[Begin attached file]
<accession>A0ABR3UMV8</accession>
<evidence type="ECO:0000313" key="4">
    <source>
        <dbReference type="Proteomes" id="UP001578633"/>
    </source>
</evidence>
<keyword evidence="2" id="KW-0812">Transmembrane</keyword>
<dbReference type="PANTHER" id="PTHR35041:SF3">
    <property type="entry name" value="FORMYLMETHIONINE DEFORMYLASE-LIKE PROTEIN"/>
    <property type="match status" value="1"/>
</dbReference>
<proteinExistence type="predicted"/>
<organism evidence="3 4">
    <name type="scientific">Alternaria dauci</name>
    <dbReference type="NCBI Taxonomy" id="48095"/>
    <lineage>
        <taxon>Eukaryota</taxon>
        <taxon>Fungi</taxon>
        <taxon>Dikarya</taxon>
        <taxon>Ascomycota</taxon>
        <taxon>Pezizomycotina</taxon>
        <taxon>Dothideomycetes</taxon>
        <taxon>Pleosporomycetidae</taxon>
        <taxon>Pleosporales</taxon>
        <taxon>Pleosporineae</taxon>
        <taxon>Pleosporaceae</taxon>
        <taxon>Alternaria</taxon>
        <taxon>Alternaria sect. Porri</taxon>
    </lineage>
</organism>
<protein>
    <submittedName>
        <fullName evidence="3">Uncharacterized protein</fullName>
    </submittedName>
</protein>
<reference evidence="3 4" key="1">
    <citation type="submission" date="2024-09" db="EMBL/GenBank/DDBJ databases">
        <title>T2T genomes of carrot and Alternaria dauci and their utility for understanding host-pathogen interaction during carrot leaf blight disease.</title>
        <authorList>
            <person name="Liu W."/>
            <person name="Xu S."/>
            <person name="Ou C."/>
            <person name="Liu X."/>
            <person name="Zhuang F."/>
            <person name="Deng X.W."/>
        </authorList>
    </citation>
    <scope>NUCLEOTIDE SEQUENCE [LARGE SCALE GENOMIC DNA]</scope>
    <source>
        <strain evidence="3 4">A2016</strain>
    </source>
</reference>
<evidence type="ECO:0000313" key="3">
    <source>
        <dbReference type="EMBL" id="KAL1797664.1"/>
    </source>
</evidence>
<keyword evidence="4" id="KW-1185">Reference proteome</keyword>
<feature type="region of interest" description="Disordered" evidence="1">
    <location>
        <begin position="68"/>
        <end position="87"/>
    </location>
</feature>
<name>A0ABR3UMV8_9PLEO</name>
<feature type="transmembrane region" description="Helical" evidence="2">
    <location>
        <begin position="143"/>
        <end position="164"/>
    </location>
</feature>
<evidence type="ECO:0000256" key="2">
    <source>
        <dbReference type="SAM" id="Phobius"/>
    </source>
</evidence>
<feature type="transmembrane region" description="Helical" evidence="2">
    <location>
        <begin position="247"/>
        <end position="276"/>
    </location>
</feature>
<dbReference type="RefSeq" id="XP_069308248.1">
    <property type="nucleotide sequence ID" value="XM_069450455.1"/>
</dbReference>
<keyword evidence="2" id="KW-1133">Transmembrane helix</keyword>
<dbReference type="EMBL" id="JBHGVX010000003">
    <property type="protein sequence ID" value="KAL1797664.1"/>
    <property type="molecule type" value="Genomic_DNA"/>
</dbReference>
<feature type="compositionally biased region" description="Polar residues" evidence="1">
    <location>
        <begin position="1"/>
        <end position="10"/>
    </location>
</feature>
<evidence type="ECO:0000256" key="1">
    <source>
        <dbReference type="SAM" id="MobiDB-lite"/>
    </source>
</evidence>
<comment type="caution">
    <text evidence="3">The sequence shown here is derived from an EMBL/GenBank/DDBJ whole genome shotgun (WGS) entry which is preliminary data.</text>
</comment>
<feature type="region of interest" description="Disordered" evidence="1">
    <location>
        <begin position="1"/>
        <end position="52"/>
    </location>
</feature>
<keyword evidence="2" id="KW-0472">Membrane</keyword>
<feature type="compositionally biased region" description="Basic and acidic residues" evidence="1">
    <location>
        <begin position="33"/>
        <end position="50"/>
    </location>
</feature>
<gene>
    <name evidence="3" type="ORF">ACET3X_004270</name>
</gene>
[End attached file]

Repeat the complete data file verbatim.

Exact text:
<accession>A0ABR3UMV8</accession>
<evidence type="ECO:0000313" key="4">
    <source>
        <dbReference type="Proteomes" id="UP001578633"/>
    </source>
</evidence>
<keyword evidence="2" id="KW-0812">Transmembrane</keyword>
<dbReference type="PANTHER" id="PTHR35041:SF3">
    <property type="entry name" value="FORMYLMETHIONINE DEFORMYLASE-LIKE PROTEIN"/>
    <property type="match status" value="1"/>
</dbReference>
<proteinExistence type="predicted"/>
<organism evidence="3 4">
    <name type="scientific">Alternaria dauci</name>
    <dbReference type="NCBI Taxonomy" id="48095"/>
    <lineage>
        <taxon>Eukaryota</taxon>
        <taxon>Fungi</taxon>
        <taxon>Dikarya</taxon>
        <taxon>Ascomycota</taxon>
        <taxon>Pezizomycotina</taxon>
        <taxon>Dothideomycetes</taxon>
        <taxon>Pleosporomycetidae</taxon>
        <taxon>Pleosporales</taxon>
        <taxon>Pleosporineae</taxon>
        <taxon>Pleosporaceae</taxon>
        <taxon>Alternaria</taxon>
        <taxon>Alternaria sect. Porri</taxon>
    </lineage>
</organism>
<protein>
    <submittedName>
        <fullName evidence="3">Uncharacterized protein</fullName>
    </submittedName>
</protein>
<reference evidence="3 4" key="1">
    <citation type="submission" date="2024-09" db="EMBL/GenBank/DDBJ databases">
        <title>T2T genomes of carrot and Alternaria dauci and their utility for understanding host-pathogen interaction during carrot leaf blight disease.</title>
        <authorList>
            <person name="Liu W."/>
            <person name="Xu S."/>
            <person name="Ou C."/>
            <person name="Liu X."/>
            <person name="Zhuang F."/>
            <person name="Deng X.W."/>
        </authorList>
    </citation>
    <scope>NUCLEOTIDE SEQUENCE [LARGE SCALE GENOMIC DNA]</scope>
    <source>
        <strain evidence="3 4">A2016</strain>
    </source>
</reference>
<evidence type="ECO:0000313" key="3">
    <source>
        <dbReference type="EMBL" id="KAL1797664.1"/>
    </source>
</evidence>
<keyword evidence="4" id="KW-1185">Reference proteome</keyword>
<feature type="region of interest" description="Disordered" evidence="1">
    <location>
        <begin position="68"/>
        <end position="87"/>
    </location>
</feature>
<name>A0ABR3UMV8_9PLEO</name>
<feature type="transmembrane region" description="Helical" evidence="2">
    <location>
        <begin position="143"/>
        <end position="164"/>
    </location>
</feature>
<evidence type="ECO:0000256" key="2">
    <source>
        <dbReference type="SAM" id="Phobius"/>
    </source>
</evidence>
<feature type="transmembrane region" description="Helical" evidence="2">
    <location>
        <begin position="247"/>
        <end position="276"/>
    </location>
</feature>
<dbReference type="RefSeq" id="XP_069308248.1">
    <property type="nucleotide sequence ID" value="XM_069450455.1"/>
</dbReference>
<keyword evidence="2" id="KW-1133">Transmembrane helix</keyword>
<dbReference type="EMBL" id="JBHGVX010000003">
    <property type="protein sequence ID" value="KAL1797664.1"/>
    <property type="molecule type" value="Genomic_DNA"/>
</dbReference>
<feature type="compositionally biased region" description="Polar residues" evidence="1">
    <location>
        <begin position="1"/>
        <end position="10"/>
    </location>
</feature>
<evidence type="ECO:0000256" key="1">
    <source>
        <dbReference type="SAM" id="MobiDB-lite"/>
    </source>
</evidence>
<comment type="caution">
    <text evidence="3">The sequence shown here is derived from an EMBL/GenBank/DDBJ whole genome shotgun (WGS) entry which is preliminary data.</text>
</comment>
<feature type="region of interest" description="Disordered" evidence="1">
    <location>
        <begin position="1"/>
        <end position="52"/>
    </location>
</feature>
<keyword evidence="2" id="KW-0472">Membrane</keyword>
<feature type="compositionally biased region" description="Basic and acidic residues" evidence="1">
    <location>
        <begin position="33"/>
        <end position="50"/>
    </location>
</feature>
<gene>
    <name evidence="3" type="ORF">ACET3X_004270</name>
</gene>